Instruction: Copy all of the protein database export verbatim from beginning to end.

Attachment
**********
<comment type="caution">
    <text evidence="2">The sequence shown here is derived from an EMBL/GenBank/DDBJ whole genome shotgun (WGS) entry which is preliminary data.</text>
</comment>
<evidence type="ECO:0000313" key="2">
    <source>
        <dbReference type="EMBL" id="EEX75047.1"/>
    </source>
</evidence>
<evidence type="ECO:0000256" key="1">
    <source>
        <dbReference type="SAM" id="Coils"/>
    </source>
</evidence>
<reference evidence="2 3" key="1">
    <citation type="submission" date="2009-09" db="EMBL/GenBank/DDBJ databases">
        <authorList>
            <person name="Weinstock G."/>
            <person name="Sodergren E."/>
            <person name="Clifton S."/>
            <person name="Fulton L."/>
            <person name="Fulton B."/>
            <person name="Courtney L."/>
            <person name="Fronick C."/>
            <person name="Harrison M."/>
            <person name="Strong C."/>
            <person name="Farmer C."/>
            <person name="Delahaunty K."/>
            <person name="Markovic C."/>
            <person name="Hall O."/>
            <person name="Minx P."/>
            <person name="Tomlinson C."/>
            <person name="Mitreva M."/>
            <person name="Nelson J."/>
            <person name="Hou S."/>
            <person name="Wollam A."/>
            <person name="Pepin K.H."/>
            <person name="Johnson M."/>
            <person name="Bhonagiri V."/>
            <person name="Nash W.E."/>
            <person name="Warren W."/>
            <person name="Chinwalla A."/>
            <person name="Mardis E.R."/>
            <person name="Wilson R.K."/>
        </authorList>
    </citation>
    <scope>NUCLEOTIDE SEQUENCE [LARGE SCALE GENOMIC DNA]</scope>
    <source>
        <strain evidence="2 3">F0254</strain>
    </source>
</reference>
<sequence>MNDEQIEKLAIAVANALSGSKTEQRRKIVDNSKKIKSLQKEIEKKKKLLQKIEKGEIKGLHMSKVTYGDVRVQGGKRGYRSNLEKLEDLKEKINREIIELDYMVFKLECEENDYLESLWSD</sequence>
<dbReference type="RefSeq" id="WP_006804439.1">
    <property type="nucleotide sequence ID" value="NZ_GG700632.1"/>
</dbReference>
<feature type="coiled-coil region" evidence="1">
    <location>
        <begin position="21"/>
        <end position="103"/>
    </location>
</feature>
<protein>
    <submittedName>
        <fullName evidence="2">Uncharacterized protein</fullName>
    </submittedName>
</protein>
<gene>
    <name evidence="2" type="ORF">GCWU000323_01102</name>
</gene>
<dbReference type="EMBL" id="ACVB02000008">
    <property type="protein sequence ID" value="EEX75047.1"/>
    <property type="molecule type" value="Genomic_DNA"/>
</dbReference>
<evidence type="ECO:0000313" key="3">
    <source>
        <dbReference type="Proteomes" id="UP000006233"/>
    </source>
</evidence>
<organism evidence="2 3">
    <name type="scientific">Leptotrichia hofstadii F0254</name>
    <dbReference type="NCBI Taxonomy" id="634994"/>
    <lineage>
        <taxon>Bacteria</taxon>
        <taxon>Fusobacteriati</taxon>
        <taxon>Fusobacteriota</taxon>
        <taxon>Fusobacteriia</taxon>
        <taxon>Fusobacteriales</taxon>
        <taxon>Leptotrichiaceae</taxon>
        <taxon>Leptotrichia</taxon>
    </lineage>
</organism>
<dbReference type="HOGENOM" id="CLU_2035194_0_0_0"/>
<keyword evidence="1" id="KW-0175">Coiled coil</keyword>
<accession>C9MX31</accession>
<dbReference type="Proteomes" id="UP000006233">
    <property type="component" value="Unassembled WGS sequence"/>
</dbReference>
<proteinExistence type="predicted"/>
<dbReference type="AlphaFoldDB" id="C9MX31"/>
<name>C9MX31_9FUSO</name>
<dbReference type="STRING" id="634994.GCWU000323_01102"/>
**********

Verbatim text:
<comment type="caution">
    <text evidence="2">The sequence shown here is derived from an EMBL/GenBank/DDBJ whole genome shotgun (WGS) entry which is preliminary data.</text>
</comment>
<evidence type="ECO:0000313" key="2">
    <source>
        <dbReference type="EMBL" id="EEX75047.1"/>
    </source>
</evidence>
<evidence type="ECO:0000256" key="1">
    <source>
        <dbReference type="SAM" id="Coils"/>
    </source>
</evidence>
<reference evidence="2 3" key="1">
    <citation type="submission" date="2009-09" db="EMBL/GenBank/DDBJ databases">
        <authorList>
            <person name="Weinstock G."/>
            <person name="Sodergren E."/>
            <person name="Clifton S."/>
            <person name="Fulton L."/>
            <person name="Fulton B."/>
            <person name="Courtney L."/>
            <person name="Fronick C."/>
            <person name="Harrison M."/>
            <person name="Strong C."/>
            <person name="Farmer C."/>
            <person name="Delahaunty K."/>
            <person name="Markovic C."/>
            <person name="Hall O."/>
            <person name="Minx P."/>
            <person name="Tomlinson C."/>
            <person name="Mitreva M."/>
            <person name="Nelson J."/>
            <person name="Hou S."/>
            <person name="Wollam A."/>
            <person name="Pepin K.H."/>
            <person name="Johnson M."/>
            <person name="Bhonagiri V."/>
            <person name="Nash W.E."/>
            <person name="Warren W."/>
            <person name="Chinwalla A."/>
            <person name="Mardis E.R."/>
            <person name="Wilson R.K."/>
        </authorList>
    </citation>
    <scope>NUCLEOTIDE SEQUENCE [LARGE SCALE GENOMIC DNA]</scope>
    <source>
        <strain evidence="2 3">F0254</strain>
    </source>
</reference>
<sequence>MNDEQIEKLAIAVANALSGSKTEQRRKIVDNSKKIKSLQKEIEKKKKLLQKIEKGEIKGLHMSKVTYGDVRVQGGKRGYRSNLEKLEDLKEKINREIIELDYMVFKLECEENDYLESLWSD</sequence>
<dbReference type="RefSeq" id="WP_006804439.1">
    <property type="nucleotide sequence ID" value="NZ_GG700632.1"/>
</dbReference>
<feature type="coiled-coil region" evidence="1">
    <location>
        <begin position="21"/>
        <end position="103"/>
    </location>
</feature>
<protein>
    <submittedName>
        <fullName evidence="2">Uncharacterized protein</fullName>
    </submittedName>
</protein>
<gene>
    <name evidence="2" type="ORF">GCWU000323_01102</name>
</gene>
<dbReference type="EMBL" id="ACVB02000008">
    <property type="protein sequence ID" value="EEX75047.1"/>
    <property type="molecule type" value="Genomic_DNA"/>
</dbReference>
<evidence type="ECO:0000313" key="3">
    <source>
        <dbReference type="Proteomes" id="UP000006233"/>
    </source>
</evidence>
<organism evidence="2 3">
    <name type="scientific">Leptotrichia hofstadii F0254</name>
    <dbReference type="NCBI Taxonomy" id="634994"/>
    <lineage>
        <taxon>Bacteria</taxon>
        <taxon>Fusobacteriati</taxon>
        <taxon>Fusobacteriota</taxon>
        <taxon>Fusobacteriia</taxon>
        <taxon>Fusobacteriales</taxon>
        <taxon>Leptotrichiaceae</taxon>
        <taxon>Leptotrichia</taxon>
    </lineage>
</organism>
<dbReference type="HOGENOM" id="CLU_2035194_0_0_0"/>
<keyword evidence="1" id="KW-0175">Coiled coil</keyword>
<accession>C9MX31</accession>
<dbReference type="Proteomes" id="UP000006233">
    <property type="component" value="Unassembled WGS sequence"/>
</dbReference>
<proteinExistence type="predicted"/>
<dbReference type="AlphaFoldDB" id="C9MX31"/>
<name>C9MX31_9FUSO</name>
<dbReference type="STRING" id="634994.GCWU000323_01102"/>